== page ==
National Army Museum, Waiouru, New Zealand : Military History & Army War Museum

Entryway Gallery

Entryway Gallery

1999.929. National Army Museum Te Mata Toa. Gunners trying to free a field gun stuck in the mud.

Opening in December 2017, Passchendaele: A Descent into Hell will be the first exhibition displayed in the new gallery space at the National Army Museum Te Mata Toa.

Featuring artefacts from the museum’s collection and a large diorama, Passchendaele: A Descent into Hell tells the story of the New Zealand Division at Passchendaele in October 1917. While many of the battles fought by the New Zealand Division on the Western Front during WWI were far greater tragedies than Gallipoli, most remain virtually unknown to the New Zealand public. Until recently, many New Zealanders knew very little about the costly battles involving Kiwi forces near Passchendaele, Belgium on 4 and 12 October 1917.

“Attack a failure on account of wire encountered. Casualties extremely heavy. Hun machine guns and snipers play havoc. Absolute hell…Brigade practically wiped out.”  A NZ Officer’s Report.

The disastrous battle on 12 October accumulated a fatality list higher than that of any other day in New Zealand’s post-1840 history. It would become known as our ‘Darkest Day’. Huge losses during the attack were compounded by the fact that virtually no gains in ground were made. In the aftermath of Passchendaele, the New Zealand Division’s casualties numbered a staggering 4500 men of which 1300 were killed.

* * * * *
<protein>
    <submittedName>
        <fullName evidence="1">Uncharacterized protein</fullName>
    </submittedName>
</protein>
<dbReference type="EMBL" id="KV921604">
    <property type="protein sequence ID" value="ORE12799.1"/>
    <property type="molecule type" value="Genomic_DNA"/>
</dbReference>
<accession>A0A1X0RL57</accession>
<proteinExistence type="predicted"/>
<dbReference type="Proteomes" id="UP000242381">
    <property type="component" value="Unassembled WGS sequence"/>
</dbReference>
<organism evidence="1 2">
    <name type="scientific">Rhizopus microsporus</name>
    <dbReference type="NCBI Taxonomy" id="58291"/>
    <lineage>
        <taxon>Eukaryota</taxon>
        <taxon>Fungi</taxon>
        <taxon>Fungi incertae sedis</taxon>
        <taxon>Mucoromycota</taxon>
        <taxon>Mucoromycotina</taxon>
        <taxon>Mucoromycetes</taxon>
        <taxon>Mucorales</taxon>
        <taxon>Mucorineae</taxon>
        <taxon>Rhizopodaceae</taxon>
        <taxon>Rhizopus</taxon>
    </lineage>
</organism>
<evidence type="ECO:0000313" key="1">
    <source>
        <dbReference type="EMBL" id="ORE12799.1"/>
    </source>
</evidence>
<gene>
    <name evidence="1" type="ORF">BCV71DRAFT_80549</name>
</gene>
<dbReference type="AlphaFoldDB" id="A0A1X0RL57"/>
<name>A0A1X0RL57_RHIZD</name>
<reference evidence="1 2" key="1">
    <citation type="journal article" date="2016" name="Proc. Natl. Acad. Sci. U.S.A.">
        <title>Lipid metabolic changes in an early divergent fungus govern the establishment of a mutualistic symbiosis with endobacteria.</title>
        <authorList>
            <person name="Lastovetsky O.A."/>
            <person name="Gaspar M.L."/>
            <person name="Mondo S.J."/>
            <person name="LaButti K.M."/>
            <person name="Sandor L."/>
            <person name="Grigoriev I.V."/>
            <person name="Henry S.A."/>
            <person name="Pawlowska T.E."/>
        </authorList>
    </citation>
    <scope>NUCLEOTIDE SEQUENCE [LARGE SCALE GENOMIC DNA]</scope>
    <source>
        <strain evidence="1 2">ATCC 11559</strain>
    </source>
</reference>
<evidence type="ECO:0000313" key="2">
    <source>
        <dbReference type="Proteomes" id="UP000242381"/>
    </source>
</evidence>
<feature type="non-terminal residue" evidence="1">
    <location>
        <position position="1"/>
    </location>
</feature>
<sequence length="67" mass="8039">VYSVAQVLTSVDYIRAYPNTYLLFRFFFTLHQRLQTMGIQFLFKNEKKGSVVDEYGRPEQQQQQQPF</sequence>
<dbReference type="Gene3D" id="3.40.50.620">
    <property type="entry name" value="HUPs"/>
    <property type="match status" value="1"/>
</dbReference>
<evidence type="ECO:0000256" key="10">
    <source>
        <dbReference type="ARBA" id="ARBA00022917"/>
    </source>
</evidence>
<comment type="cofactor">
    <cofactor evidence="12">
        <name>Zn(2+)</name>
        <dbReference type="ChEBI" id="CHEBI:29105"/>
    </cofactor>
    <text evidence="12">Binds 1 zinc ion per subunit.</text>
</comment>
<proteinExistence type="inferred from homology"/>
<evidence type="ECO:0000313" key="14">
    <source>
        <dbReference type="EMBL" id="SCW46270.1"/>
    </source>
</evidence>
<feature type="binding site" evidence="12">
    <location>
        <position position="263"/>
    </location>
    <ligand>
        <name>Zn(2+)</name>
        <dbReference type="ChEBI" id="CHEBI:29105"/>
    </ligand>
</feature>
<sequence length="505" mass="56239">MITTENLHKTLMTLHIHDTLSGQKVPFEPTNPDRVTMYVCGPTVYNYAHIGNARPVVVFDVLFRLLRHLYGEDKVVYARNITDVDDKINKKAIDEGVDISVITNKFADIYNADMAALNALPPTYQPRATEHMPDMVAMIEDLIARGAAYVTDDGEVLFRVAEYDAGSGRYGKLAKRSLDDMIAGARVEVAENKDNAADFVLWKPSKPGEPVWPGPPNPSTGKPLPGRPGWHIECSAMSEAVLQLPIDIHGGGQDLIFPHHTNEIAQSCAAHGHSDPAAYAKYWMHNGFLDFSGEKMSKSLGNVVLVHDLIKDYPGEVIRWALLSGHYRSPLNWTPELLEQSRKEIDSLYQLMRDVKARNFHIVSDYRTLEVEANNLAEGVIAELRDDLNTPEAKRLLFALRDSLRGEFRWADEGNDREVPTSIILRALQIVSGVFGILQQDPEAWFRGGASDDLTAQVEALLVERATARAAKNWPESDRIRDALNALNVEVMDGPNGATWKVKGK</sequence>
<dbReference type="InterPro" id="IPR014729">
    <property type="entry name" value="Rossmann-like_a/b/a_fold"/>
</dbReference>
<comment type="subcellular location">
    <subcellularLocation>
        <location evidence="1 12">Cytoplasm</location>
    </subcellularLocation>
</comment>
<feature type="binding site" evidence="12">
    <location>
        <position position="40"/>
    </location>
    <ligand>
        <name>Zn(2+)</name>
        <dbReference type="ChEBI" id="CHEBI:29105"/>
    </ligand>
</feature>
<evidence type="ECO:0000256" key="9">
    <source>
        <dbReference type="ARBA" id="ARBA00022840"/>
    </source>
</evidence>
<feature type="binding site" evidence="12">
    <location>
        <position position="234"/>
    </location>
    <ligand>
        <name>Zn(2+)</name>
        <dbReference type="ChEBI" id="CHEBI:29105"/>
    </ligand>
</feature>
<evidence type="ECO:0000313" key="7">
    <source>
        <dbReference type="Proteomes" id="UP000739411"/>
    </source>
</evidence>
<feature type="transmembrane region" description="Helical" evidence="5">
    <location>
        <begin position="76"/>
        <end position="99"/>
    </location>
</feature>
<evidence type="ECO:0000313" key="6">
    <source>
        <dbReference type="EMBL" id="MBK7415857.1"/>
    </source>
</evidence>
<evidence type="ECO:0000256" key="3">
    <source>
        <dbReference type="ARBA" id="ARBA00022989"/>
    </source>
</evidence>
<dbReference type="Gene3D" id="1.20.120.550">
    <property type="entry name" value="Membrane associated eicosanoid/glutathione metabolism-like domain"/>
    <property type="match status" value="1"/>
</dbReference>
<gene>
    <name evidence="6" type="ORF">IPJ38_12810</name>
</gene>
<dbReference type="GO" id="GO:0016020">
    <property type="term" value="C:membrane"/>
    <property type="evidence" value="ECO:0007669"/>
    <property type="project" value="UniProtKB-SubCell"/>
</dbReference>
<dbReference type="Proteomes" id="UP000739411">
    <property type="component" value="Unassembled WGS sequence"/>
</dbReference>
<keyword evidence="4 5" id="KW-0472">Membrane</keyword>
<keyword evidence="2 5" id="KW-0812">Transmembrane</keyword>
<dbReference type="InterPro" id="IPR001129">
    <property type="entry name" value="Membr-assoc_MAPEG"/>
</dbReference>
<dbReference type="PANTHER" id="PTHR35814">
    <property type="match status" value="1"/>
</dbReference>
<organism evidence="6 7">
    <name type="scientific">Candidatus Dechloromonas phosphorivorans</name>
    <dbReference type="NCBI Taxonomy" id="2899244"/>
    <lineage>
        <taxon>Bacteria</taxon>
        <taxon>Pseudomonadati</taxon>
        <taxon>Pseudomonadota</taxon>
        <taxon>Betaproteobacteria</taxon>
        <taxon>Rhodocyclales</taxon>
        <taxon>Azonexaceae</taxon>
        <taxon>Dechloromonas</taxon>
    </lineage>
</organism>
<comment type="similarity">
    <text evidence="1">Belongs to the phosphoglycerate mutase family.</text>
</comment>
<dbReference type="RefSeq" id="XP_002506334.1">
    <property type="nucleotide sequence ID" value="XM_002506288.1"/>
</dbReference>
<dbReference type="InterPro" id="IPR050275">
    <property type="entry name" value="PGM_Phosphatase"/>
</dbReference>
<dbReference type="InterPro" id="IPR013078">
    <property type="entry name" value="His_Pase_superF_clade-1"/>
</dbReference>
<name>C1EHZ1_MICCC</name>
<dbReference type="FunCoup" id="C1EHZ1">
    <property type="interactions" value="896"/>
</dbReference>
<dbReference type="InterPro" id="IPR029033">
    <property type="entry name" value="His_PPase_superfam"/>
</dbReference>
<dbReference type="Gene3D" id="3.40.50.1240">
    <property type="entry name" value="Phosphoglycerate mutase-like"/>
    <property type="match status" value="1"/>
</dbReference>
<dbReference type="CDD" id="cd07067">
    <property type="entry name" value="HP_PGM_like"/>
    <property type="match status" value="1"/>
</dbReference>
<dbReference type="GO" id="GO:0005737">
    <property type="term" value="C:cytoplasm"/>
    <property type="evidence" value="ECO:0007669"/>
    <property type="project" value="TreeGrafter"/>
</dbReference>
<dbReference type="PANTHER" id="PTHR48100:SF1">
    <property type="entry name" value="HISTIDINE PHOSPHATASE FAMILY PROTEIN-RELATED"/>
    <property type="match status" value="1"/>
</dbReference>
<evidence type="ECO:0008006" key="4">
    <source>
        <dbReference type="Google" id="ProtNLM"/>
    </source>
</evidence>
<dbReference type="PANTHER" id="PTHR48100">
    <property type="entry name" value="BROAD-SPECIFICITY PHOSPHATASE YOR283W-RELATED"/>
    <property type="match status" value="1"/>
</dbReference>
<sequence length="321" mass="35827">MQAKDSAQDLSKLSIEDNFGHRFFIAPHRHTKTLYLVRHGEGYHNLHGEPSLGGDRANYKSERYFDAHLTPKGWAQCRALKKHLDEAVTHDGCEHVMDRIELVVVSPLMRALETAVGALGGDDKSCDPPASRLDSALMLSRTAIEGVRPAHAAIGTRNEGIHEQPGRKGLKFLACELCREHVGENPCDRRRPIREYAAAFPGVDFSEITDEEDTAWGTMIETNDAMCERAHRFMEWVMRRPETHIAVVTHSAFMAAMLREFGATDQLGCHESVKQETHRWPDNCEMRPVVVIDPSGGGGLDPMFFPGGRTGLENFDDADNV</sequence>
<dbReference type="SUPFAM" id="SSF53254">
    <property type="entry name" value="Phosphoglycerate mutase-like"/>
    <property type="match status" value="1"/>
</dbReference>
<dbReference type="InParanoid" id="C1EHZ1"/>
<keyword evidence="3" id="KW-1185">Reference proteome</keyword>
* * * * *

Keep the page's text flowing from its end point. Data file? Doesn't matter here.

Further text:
To accompany Passchendaele: A Descent into Hell, a series of images by photographer Brett Killington titled 24 Hours in Passchendaele will complete the display in the new gallery. Killington’s photographs offer a unique perspective on the modern-day landscape at Passchendaele, imagining a soldier’s viewpoint of the area where our ancestors fought 100 years ago.

“I wanted my images to reflect the landscape that the New Zealand soldiers experienced and give a sense of 1917,” says Mr Killington.

“My work is captured on a series of pin-hole cameras that exposes a sheet of film for 24 hours. These dream-like distortions dissolve the intervention of the 21st century allowing the viewer to imagine what might have been.”

The new gallery exhibiting both Passchendaele: A Descent into Hell and 24 Hours in Passchendaele was built as part of the museum’s refurbished entranceway and will allow for more scope to host a wider range of exhibitions and larger artefacts.

Exhibition now open.